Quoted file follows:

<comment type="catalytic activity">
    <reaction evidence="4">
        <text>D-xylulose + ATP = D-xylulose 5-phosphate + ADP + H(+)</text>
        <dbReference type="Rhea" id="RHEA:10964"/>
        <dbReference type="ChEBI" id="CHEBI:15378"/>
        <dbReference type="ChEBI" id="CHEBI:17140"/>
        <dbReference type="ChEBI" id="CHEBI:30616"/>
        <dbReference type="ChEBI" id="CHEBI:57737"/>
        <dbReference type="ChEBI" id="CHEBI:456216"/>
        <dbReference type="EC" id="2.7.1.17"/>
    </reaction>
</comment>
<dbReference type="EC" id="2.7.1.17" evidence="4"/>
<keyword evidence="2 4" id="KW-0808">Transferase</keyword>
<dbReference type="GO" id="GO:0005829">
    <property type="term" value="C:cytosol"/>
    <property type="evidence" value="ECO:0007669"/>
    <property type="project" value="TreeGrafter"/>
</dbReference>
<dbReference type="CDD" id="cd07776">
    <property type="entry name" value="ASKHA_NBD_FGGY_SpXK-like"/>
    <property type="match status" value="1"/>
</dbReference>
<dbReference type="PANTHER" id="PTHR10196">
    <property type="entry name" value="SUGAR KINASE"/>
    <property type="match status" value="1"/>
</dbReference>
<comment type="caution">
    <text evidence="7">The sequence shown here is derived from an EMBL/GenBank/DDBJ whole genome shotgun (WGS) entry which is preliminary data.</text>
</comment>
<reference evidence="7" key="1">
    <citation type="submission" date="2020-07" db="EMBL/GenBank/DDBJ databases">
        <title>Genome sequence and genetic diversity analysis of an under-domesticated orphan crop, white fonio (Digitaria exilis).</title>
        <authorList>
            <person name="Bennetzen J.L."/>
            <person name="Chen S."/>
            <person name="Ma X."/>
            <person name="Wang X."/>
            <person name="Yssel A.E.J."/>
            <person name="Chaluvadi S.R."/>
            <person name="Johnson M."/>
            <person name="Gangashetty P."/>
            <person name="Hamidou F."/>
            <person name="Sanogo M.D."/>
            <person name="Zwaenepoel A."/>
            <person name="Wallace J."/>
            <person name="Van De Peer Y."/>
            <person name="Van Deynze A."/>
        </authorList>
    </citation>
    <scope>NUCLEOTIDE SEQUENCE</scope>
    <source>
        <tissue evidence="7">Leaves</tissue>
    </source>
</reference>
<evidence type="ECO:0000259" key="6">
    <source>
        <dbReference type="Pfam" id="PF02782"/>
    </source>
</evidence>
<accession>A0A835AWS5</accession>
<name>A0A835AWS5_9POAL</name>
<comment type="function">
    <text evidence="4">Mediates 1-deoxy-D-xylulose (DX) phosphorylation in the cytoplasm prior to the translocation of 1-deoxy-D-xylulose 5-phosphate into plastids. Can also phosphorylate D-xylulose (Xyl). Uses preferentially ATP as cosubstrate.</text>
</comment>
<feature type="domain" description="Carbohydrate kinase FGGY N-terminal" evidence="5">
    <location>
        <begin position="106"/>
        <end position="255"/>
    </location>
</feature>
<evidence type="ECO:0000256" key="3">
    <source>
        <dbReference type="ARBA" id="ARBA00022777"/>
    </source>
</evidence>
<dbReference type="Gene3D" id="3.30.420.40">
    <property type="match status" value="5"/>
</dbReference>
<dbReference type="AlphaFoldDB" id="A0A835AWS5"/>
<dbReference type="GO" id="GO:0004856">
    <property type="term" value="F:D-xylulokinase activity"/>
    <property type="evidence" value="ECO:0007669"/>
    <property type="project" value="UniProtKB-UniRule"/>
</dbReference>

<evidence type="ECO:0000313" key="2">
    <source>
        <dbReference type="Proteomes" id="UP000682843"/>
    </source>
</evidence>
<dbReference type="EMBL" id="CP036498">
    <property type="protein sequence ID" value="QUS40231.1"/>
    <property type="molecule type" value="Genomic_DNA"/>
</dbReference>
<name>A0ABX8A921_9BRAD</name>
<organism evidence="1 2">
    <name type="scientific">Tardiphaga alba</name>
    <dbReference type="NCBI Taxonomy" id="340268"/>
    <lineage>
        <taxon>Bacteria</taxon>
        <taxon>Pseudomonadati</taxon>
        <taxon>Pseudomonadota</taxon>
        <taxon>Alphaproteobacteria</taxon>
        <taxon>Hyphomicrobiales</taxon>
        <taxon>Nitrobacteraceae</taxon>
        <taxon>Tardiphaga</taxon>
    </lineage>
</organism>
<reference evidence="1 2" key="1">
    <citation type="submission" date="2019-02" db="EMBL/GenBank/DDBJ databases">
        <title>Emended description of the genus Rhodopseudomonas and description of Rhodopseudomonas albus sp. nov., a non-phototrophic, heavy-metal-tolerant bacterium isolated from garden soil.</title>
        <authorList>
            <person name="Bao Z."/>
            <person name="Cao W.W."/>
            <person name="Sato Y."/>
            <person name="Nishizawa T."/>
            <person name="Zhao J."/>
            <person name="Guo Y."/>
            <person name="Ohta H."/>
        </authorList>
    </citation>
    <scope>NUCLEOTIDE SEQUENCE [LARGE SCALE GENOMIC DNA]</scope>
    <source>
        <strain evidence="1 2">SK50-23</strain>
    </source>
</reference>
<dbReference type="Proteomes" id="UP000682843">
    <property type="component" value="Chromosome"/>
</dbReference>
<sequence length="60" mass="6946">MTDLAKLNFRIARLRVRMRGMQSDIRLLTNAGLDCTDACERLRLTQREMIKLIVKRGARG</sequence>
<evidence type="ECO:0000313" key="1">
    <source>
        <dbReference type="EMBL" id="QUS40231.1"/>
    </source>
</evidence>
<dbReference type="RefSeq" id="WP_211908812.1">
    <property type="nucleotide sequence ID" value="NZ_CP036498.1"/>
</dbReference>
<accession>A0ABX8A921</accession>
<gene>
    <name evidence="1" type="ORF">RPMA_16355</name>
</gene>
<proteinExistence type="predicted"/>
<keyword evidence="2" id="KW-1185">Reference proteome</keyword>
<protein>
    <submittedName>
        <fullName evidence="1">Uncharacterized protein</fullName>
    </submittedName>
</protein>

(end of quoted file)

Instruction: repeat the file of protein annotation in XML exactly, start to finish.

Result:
<comment type="catalytic activity">
    <reaction evidence="4">
        <text>D-xylulose + ATP = D-xylulose 5-phosphate + ADP + H(+)</text>
        <dbReference type="Rhea" id="RHEA:10964"/>
        <dbReference type="ChEBI" id="CHEBI:15378"/>
        <dbReference type="ChEBI" id="CHEBI:17140"/>
        <dbReference type="ChEBI" id="CHEBI:30616"/>
        <dbReference type="ChEBI" id="CHEBI:57737"/>
        <dbReference type="ChEBI" id="CHEBI:456216"/>
        <dbReference type="EC" id="2.7.1.17"/>
    </reaction>
</comment>
<dbReference type="EC" id="2.7.1.17" evidence="4"/>
<keyword evidence="2 4" id="KW-0808">Transferase</keyword>
<dbReference type="GO" id="GO:0005829">
    <property type="term" value="C:cytosol"/>
    <property type="evidence" value="ECO:0007669"/>
    <property type="project" value="TreeGrafter"/>
</dbReference>
<dbReference type="CDD" id="cd07776">
    <property type="entry name" value="ASKHA_NBD_FGGY_SpXK-like"/>
    <property type="match status" value="1"/>
</dbReference>
<dbReference type="PANTHER" id="PTHR10196">
    <property type="entry name" value="SUGAR KINASE"/>
    <property type="match status" value="1"/>
</dbReference>
<comment type="caution">
    <text evidence="7">The sequence shown here is derived from an EMBL/GenBank/DDBJ whole genome shotgun (WGS) entry which is preliminary data.</text>
</comment>
<reference evidence="7" key="1">
    <citation type="submission" date="2020-07" db="EMBL/GenBank/DDBJ databases">
        <title>Genome sequence and genetic diversity analysis of an under-domesticated orphan crop, white fonio (Digitaria exilis).</title>
        <authorList>
            <person name="Bennetzen J.L."/>
            <person name="Chen S."/>
            <person name="Ma X."/>
            <person name="Wang X."/>
            <person name="Yssel A.E.J."/>
            <person name="Chaluvadi S.R."/>
            <person name="Johnson M."/>
            <person name="Gangashetty P."/>
            <person name="Hamidou F."/>
            <person name="Sanogo M.D."/>
            <person name="Zwaenepoel A."/>
            <person name="Wallace J."/>
            <person name="Van De Peer Y."/>
            <person name="Van Deynze A."/>
        </authorList>
    </citation>
    <scope>NUCLEOTIDE SEQUENCE</scope>
    <source>
        <tissue evidence="7">Leaves</tissue>
    </source>
</reference>
<evidence type="ECO:0000259" key="6">
    <source>
        <dbReference type="Pfam" id="PF02782"/>
    </source>
</evidence>
<accession>A0A835AWS5</accession>
<name>A0A835AWS5_9POAL</name>
<comment type="function">
    <text evidence="4">Mediates 1-deoxy-D-xylulose (DX) phosphorylation in the cytoplasm prior to the translocation of 1-deoxy-D-xylulose 5-phosphate into plastids. Can also phosphorylate D-xylulose (Xyl). Uses preferentially ATP as cosubstrate.</text>
</comment>
<feature type="domain" description="Carbohydrate kinase FGGY N-terminal" evidence="5">
    <location>
        <begin position="106"/>
        <end position="255"/>
    </location>
</feature>
<evidence type="ECO:0000256" key="3">
    <source>
        <dbReference type="ARBA" id="ARBA00022777"/>
    </source>
</evidence>
<dbReference type="Gene3D" id="3.30.420.40">
    <property type="match status" value="5"/>
</dbReference>
<dbReference type="AlphaFoldDB" id="A0A835AWS5"/>
<dbReference type="GO" id="GO:0004856">
    <property type="term" value="F:D-xylulokinase activity"/>
    <property type="evidence" value="ECO:0007669"/>
    <property type="project" value="UniProtKB-UniRule"/>
</dbReference>

<evidence type="ECO:0000313" key="2">
    <source>
        <dbReference type="Proteomes" id="UP000682843"/>
    </source>
</evidence>
<dbReference type="EMBL" id="CP036498">
    <property type="protein sequence ID" value="QUS40231.1"/>
    <property type="molecule type" value="Genomic_DNA"/>
</dbReference>
<name>A0ABX8A921_9BRAD</name>
<organism evidence="1 2">
    <name type="scientific">Tardiphaga alba</name>
    <dbReference type="NCBI Taxonomy" id="340268"/>
    <lineage>
        <taxon>Bacteria</taxon>
        <taxon>Pseudomonadati</taxon>
        <taxon>Pseudomonadota</taxon>
        <taxon>Alphaproteobacteria</taxon>
        <taxon>Hyphomicrobiales</taxon>
        <taxon>Nitrobacteraceae</taxon>
        <taxon>Tardiphaga</taxon>
    </lineage>
</organism>
<reference evidence="1 2" key="1">
    <citation type="submission" date="2019-02" db="EMBL/GenBank/DDBJ databases">
        <title>Emended description of the genus Rhodopseudomonas and description of Rhodopseudomonas albus sp. nov., a non-phototrophic, heavy-metal-tolerant bacterium isolated from garden soil.</title>
        <authorList>
            <person name="Bao Z."/>
            <person name="Cao W.W."/>
            <person name="Sato Y."/>
            <person name="Nishizawa T."/>
            <person name="Zhao J."/>
            <person name="Guo Y."/>
            <person name="Ohta H."/>
        </authorList>
    </citation>
    <scope>NUCLEOTIDE SEQUENCE [LARGE SCALE GENOMIC DNA]</scope>
    <source>
        <strain evidence="1 2">SK50-23</strain>
    </source>
</reference>
<dbReference type="Proteomes" id="UP000682843">
    <property type="component" value="Chromosome"/>
</dbReference>
<sequence length="60" mass="6946">MTDLAKLNFRIARLRVRMRGMQSDIRLLTNAGLDCTDACERLRLTQREMIKLIVKRGARG</sequence>
<evidence type="ECO:0000313" key="1">
    <source>
        <dbReference type="EMBL" id="QUS40231.1"/>
    </source>
</evidence>
<dbReference type="RefSeq" id="WP_211908812.1">
    <property type="nucleotide sequence ID" value="NZ_CP036498.1"/>
</dbReference>
<accession>A0ABX8A921</accession>
<gene>
    <name evidence="1" type="ORF">RPMA_16355</name>
</gene>
<proteinExistence type="predicted"/>
<keyword evidence="2" id="KW-1185">Reference proteome</keyword>
<protein>
    <submittedName>
        <fullName evidence="1">Uncharacterized protein</fullName>
    </submittedName>
</protein>